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Step Right Up - The Songs of Tom Waits


Download links and information about Step Right Up - The Songs of Tom Waits. This album was released in 1995 and it belongs to Rock, Indie Rock, Alternative, Songwriter/Lyricist genres. It contains 15 tracks with total duration of 01:06:40 minutes.

Release date: 1995
Genre: Rock, Indie Rock, Alternative, Songwriter/Lyricist
Tracks: 15
Duration: 01:06:40
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No. Title Length
1. Mockin Bird (Tindersticks) 4:27
2. Old Shoes (The Drugstore) 6:27
3. Better Off Without a Wife (Pete Shelley) 3:34
4. Red Shoes By the Drugstore (The Wedding Present) 2:32
5. Step Right Up (Violent Femmes) 6:32
6. Downtown (Alex Chilton) 4:57
7. Heart of a Saturday Night (Jonathan Richman) 1:57
8. You Can't Unring a Bell (These Immortal Souls) 5:52
9. Pasties and a G-String (Jeffrey Lee Pierce) 4:41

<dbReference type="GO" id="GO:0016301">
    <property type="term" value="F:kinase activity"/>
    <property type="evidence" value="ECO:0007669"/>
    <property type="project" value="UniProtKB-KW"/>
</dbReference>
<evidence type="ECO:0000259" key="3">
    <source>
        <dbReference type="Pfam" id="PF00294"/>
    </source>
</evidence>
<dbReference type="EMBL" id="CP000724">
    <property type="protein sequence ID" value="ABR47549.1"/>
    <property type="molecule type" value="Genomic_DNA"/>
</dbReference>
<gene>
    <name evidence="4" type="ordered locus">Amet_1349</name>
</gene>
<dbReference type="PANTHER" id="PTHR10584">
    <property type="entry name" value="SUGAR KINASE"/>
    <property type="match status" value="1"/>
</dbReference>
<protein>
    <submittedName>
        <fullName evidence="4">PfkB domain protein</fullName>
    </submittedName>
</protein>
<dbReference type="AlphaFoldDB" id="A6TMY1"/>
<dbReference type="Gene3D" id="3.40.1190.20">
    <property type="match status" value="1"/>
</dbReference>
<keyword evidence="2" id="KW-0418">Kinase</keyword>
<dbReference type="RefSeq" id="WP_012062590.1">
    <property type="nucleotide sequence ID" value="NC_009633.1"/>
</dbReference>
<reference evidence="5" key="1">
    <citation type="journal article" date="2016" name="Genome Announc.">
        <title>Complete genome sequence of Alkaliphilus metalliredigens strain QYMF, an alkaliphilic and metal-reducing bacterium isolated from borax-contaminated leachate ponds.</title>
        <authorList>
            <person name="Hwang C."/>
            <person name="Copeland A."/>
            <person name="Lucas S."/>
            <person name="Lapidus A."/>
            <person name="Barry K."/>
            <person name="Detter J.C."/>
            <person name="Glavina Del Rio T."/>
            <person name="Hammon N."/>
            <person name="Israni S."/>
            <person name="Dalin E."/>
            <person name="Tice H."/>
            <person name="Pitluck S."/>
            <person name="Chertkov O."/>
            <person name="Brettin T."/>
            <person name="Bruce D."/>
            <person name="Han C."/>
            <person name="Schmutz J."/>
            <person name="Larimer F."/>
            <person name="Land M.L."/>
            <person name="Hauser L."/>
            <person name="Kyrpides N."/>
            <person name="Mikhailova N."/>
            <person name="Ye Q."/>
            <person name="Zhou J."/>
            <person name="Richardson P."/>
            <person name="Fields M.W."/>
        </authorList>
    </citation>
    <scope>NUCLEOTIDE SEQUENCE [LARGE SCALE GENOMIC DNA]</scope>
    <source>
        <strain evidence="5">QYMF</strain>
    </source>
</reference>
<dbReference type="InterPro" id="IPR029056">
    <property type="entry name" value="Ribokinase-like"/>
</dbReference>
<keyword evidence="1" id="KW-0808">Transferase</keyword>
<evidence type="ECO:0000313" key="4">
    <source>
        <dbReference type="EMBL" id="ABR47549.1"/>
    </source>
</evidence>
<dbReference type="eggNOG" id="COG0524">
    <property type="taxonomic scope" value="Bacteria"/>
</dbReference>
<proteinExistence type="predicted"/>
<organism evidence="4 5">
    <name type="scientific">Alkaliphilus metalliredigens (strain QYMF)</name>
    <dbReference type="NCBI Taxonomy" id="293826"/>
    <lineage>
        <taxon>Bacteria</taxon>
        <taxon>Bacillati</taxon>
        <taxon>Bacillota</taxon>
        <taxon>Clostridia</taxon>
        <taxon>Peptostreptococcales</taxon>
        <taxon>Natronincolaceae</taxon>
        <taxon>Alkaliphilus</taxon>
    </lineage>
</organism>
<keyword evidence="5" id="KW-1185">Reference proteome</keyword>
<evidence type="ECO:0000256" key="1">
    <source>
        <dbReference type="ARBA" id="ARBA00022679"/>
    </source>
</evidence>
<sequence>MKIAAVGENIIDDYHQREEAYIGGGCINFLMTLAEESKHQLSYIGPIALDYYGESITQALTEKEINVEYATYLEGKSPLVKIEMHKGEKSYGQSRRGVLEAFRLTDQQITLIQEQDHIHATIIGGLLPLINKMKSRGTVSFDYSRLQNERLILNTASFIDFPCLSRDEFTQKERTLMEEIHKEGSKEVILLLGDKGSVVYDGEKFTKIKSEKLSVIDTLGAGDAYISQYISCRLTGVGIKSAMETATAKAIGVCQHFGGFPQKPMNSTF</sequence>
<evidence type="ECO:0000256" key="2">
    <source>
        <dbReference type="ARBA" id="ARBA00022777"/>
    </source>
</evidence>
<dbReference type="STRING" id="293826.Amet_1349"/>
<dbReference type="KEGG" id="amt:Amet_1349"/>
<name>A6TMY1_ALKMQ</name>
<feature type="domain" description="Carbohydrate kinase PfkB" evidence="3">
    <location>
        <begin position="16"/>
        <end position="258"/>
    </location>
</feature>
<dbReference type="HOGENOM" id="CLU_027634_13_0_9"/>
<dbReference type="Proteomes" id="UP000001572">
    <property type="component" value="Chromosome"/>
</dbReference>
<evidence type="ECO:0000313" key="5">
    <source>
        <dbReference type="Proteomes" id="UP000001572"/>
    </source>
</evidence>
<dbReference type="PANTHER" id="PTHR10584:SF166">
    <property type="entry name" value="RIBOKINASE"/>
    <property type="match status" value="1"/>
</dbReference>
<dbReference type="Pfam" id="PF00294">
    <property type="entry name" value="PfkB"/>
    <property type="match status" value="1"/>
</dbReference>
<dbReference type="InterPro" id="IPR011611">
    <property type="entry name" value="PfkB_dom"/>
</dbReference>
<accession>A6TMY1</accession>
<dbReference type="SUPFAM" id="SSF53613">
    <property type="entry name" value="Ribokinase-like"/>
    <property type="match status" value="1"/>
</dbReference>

10. Invitation to the Blues (Giant Sand) 4:40
11. Ol '55 (Dale Alvin) 3:39
12. Christmas Card from a Hooker In Minneapolis (Magnapop) 4:26
13. Romeo Is Bleeding (MC 900 Ft Jesus) 5:12
14. Ruby's Arms (Frente!) 4:27
15. Martha (Tim Buckley) 3:17



This tribute to Tom Waits features an eclectic mix of performers working over songs from Waits’ early years. Tim Buckley’s “Martha” had been recorded back when Waits was just starting out and Buckley was the living legend. There are plenty of surprises here. The Tindersticks are expected to do right by “Mockin Bird,” but the brilliance of Drugstore’s interpretation of “Old Shoes” is a head-turner. The vocals capture a desperation that goes beyond garden-variety mid-‘90s alternative rock. The Buzzcocks’ Pete Shelley turns the barroom-clearing “Better Off Without a Wife” into a power-punk tune. The Wedding Present twist out “Red Shoes By the Drugstore” into a maniacal piece of post-punk worthy of the Fall. These Immortal Souls are the perfect group to whack out the dark undertow of “You Can’t Unring a Bell.” The Gun Club’s Jeffrey Lee Pierce is the only man worthy of turning “Pasties and a G-String” into a subversive piece of new-wave blues. Giant Sand turn out their southwestern rock for “Invitation to the Blues.” The Blasters’ Dave Alvin adds a deliberate poignancy with his solid guitarmanship and sincere vocal for “Ol ’55.”